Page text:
“Part of my healing, part of my therapy, is talking about it,” he said, adding he got counselling. When he returned to work after five months he didn’t initially go out on calls, worked shorter days and slowly exposed himself to the rigours of the job, including driving past the accident scene that led to his breakdown.

WorkSafeBC, the provincial workers’ health and safety agency, brought together a committee of 14 first responder agencies that organized the conference.

Trudi Rondou, senior manager of industry and labour services for WorksafeBC, said the goal is to work toward dismantling the stigma of mental illness suffered by those who focus on protecting public safety but often need help themselves to cope with extraordinary stress.

The key to getting that help is a commitment from employers to put prevention, peer-support and return-to-work programs in place, she said.

“We did some research among first responders and that was one thing we clearly heard, that this has to be a culture change and we need to make sure our leaders are invested in this, not only with their words but with the budget and action behind it.”

Otherwise, the costs range from low productivity, a high number of sick days and the potential for long-term disability from post-traumatic stress disorder, Rondou said.

Last year, the British Columbia government amended legislation allowing first responders including emergency medical assistants, firefighters, police officers, sheriffs and correctional officers to make WorkSafeBC claims for compensation and health-care support if they’d been diagnosed with a mental health disorder, without having to prove it was related to their work.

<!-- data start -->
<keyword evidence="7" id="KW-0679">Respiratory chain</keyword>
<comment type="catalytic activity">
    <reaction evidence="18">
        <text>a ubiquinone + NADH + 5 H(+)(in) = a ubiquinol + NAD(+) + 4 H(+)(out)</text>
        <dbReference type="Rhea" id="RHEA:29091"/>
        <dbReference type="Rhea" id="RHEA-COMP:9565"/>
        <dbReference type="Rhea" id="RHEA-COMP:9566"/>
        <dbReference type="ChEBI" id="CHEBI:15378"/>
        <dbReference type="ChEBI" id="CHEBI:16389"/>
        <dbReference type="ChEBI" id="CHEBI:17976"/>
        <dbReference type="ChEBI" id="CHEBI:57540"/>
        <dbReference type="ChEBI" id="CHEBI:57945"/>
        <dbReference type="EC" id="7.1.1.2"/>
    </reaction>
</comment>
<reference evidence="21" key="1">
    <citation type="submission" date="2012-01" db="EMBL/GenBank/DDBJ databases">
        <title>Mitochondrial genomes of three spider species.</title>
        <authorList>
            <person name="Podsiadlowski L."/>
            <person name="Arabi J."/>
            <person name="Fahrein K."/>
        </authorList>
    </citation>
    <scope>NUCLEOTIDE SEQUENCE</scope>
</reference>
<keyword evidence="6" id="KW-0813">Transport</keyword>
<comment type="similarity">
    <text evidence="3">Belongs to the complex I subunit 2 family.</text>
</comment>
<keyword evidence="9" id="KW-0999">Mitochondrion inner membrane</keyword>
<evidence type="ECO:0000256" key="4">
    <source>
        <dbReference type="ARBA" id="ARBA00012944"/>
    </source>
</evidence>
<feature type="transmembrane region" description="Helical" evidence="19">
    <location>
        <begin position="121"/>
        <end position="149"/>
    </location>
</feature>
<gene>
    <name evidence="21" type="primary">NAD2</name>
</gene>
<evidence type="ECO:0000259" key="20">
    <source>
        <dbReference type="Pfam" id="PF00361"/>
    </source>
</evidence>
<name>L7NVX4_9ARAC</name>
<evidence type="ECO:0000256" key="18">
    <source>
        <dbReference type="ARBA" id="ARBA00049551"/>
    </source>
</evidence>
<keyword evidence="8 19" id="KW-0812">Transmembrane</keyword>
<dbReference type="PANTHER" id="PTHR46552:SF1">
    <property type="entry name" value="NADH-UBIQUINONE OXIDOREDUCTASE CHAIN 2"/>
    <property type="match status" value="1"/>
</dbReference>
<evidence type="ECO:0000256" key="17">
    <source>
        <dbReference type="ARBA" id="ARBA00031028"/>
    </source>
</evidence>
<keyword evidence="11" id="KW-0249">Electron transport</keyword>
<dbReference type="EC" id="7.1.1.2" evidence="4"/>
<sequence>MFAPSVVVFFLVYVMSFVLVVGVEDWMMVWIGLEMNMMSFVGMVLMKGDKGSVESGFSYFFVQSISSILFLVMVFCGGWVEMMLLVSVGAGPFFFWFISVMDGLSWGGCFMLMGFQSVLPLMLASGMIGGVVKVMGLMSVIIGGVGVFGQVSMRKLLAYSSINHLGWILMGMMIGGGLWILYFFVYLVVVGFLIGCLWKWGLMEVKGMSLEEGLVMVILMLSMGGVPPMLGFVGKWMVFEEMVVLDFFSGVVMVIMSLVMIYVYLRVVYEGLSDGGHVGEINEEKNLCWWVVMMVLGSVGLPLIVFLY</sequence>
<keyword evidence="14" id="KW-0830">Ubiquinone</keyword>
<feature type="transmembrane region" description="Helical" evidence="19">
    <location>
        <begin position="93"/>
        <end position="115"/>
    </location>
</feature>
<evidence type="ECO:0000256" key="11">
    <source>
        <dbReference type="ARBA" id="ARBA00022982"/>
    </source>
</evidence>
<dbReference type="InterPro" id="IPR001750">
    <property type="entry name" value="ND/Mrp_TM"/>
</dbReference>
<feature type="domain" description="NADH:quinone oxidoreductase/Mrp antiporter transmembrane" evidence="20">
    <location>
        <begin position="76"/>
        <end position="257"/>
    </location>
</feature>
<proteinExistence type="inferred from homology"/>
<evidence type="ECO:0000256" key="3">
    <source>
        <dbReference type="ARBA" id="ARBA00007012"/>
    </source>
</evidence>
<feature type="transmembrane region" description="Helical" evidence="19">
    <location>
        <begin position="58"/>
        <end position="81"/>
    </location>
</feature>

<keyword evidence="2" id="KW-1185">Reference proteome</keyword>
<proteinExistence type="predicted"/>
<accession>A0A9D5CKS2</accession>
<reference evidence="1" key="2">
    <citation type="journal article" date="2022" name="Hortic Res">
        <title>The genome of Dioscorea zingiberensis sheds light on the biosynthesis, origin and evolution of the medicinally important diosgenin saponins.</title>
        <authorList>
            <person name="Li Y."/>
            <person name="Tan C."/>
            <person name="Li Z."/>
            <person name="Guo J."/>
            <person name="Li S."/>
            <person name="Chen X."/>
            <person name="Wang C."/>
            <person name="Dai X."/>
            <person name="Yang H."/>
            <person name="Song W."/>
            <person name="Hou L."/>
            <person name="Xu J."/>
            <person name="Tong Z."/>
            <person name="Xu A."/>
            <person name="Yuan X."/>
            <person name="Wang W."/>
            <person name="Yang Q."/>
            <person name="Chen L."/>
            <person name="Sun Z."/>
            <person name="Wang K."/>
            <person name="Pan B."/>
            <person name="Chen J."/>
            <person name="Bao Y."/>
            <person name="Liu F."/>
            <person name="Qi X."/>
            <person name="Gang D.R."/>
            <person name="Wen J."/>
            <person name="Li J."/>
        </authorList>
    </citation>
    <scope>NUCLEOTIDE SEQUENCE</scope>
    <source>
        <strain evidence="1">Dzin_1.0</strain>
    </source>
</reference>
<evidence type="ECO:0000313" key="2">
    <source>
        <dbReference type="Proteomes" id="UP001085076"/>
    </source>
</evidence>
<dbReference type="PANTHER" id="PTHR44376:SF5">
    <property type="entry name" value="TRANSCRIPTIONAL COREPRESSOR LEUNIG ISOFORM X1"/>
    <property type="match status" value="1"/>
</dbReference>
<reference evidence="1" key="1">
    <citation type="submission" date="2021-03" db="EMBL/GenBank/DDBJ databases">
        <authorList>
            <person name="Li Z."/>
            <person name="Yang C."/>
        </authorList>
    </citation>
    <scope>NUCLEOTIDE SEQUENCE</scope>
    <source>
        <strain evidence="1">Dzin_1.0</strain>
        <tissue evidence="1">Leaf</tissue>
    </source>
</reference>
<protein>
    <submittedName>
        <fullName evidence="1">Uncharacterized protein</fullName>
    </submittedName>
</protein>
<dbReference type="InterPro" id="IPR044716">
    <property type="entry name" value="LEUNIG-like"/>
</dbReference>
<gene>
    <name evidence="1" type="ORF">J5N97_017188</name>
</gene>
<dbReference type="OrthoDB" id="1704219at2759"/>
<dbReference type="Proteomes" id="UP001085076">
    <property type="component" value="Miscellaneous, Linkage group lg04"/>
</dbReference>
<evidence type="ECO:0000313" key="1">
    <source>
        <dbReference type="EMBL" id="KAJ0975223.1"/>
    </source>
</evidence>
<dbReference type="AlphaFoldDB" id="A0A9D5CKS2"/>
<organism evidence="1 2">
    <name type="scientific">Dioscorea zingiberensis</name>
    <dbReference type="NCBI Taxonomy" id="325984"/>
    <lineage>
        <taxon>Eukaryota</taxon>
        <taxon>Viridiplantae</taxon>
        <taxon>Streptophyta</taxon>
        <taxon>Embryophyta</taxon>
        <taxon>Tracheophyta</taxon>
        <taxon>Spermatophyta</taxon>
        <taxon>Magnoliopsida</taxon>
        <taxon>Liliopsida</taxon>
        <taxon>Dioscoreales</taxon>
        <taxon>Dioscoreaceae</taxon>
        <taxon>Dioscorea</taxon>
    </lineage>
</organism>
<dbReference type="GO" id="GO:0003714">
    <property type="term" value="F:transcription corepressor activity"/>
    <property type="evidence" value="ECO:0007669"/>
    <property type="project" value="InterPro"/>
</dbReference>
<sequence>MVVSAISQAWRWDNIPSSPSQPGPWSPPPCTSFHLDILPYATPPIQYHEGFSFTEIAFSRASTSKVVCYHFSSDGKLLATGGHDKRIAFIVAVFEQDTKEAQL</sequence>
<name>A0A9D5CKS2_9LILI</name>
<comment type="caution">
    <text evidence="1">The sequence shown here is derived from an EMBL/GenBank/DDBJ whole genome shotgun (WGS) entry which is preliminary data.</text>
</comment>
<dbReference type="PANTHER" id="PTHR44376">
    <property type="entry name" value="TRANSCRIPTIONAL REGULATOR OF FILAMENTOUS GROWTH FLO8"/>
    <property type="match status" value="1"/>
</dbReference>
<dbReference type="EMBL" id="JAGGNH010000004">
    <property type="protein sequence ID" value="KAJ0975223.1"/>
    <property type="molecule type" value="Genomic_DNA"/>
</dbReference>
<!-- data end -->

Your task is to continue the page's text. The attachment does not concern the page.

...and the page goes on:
Greg Anderson, dean of applied research at the Justice Institute of B.C., said most provinces have similar legislation, but coverage for first-responder jobs varies.

In Nova Scotia, for example, emergency-room nurses are included in so-called presumptive legislation while some provinces have coverage for post-traumatic stress injury and others only accept claims for post-traumatic stress disorder, Anderson said.

Federal first responders, including employees of the RCMP, the Correctional Service of Canada and those in enforcement roles for Fisheries and Oceans Canada, are not covered by presumptive legislation.


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24Jan

Suspect followed woman, took photos in casino bathroom: RCMP

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Mounties are asking the public to help identify a suspect who is alleged to have followed a woman then took photos of her while she used a bathroom stall.